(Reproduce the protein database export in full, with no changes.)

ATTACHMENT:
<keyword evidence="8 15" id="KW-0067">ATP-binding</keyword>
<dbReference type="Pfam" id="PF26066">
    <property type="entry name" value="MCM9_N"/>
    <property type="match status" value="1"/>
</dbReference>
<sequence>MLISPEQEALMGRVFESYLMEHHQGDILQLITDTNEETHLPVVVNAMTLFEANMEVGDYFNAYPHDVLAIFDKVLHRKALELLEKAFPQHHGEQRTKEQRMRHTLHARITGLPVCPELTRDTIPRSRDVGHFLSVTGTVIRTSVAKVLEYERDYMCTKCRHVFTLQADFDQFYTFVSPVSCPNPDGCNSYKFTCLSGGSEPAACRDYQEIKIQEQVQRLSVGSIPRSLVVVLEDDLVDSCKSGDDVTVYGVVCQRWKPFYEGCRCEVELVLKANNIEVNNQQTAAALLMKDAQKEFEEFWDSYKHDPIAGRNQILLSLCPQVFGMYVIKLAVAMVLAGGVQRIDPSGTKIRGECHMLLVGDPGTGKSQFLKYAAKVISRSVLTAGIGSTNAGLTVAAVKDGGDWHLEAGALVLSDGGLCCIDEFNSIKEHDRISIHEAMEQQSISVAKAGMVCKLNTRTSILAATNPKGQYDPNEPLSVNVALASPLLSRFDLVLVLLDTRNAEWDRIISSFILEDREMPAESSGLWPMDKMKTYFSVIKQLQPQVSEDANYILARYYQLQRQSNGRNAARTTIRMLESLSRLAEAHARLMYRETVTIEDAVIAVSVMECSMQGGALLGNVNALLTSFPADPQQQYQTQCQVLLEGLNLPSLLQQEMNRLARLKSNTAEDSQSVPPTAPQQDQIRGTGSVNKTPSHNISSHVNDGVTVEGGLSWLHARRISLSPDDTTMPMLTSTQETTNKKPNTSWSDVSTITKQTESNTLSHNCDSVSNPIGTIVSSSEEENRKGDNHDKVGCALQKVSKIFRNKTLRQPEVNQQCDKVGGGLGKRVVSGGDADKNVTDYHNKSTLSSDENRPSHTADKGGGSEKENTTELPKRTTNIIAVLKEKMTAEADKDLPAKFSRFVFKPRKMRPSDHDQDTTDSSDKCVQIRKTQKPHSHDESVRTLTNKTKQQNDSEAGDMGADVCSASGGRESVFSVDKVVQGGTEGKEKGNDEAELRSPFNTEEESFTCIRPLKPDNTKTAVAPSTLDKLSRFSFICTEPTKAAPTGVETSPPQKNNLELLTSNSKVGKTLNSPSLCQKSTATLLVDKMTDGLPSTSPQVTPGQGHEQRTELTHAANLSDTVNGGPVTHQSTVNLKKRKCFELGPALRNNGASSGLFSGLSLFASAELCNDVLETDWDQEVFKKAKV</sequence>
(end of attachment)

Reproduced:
<keyword evidence="8 15" id="KW-0067">ATP-binding</keyword>
<dbReference type="Pfam" id="PF26066">
    <property type="entry name" value="MCM9_N"/>
    <property type="match status" value="1"/>
</dbReference>
<sequence>MLISPEQEALMGRVFESYLMEHHQGDILQLITDTNEETHLPVVVNAMTLFEANMEVGDYFNAYPHDVLAIFDKVLHRKALELLEKAFPQHHGEQRTKEQRMRHTLHARITGLPVCPELTRDTIPRSRDVGHFLSVTGTVIRTSVAKVLEYERDYMCTKCRHVFTLQADFDQFYTFVSPVSCPNPDGCNSYKFTCLSGGSEPAACRDYQEIKIQEQVQRLSVGSIPRSLVVVLEDDLVDSCKSGDDVTVYGVVCQRWKPFYEGCRCEVELVLKANNIEVNNQQTAAALLMKDAQKEFEEFWDSYKHDPIAGRNQILLSLCPQVFGMYVIKLAVAMVLAGGVQRIDPSGTKIRGECHMLLVGDPGTGKSQFLKYAAKVISRSVLTAGIGSTNAGLTVAAVKDGGDWHLEAGALVLSDGGLCCIDEFNSIKEHDRISIHEAMEQQSISVAKAGMVCKLNTRTSILAATNPKGQYDPNEPLSVNVALASPLLSRFDLVLVLLDTRNAEWDRIISSFILEDREMPAESSGLWPMDKMKTYFSVIKQLQPQVSEDANYILARYYQLQRQSNGRNAARTTIRMLESLSRLAEAHARLMYRETVTIEDAVIAVSVMECSMQGGALLGNVNALLTSFPADPQQQYQTQCQVLLEGLNLPSLLQQEMNRLARLKSNTAEDSQSVPPTAPQQDQIRGTGSVNKTPSHNISSHVNDGVTVEGGLSWLHARRISLSPDDTTMPMLTSTQETTNKKPNTSWSDVSTITKQTESNTLSHNCDSVSNPIGTIVSSSEEENRKGDNHDKVGCALQKVSKIFRNKTLRQPEVNQQCDKVGGGLGKRVVSGGDADKNVTDYHNKSTLSSDENRPSHTADKGGGSEKENTTELPKRTTNIIAVLKEKMTAEADKDLPAKFSRFVFKPRKMRPSDHDQDTTDSSDKCVQIRKTQKPHSHDESVRTLTNKTKQQNDSEAGDMGADVCSASGGRESVFSVDKVVQGGTEGKEKGNDEAELRSPFNTEEESFTCIRPLKPDNTKTAVAPSTLDKLSRFSFICTEPTKAAPTGVETSPPQKNNLELLTSNSKVGKTLNSPSLCQKSTATLLVDKMTDGLPSTSPQVTPGQGHEQRTELTHAANLSDTVNGGPVTHQSTVNLKKRKCFELGPALRNNGASSGLFSGLSLFASAELCNDVLETDWDQEVFKKAKV</sequence>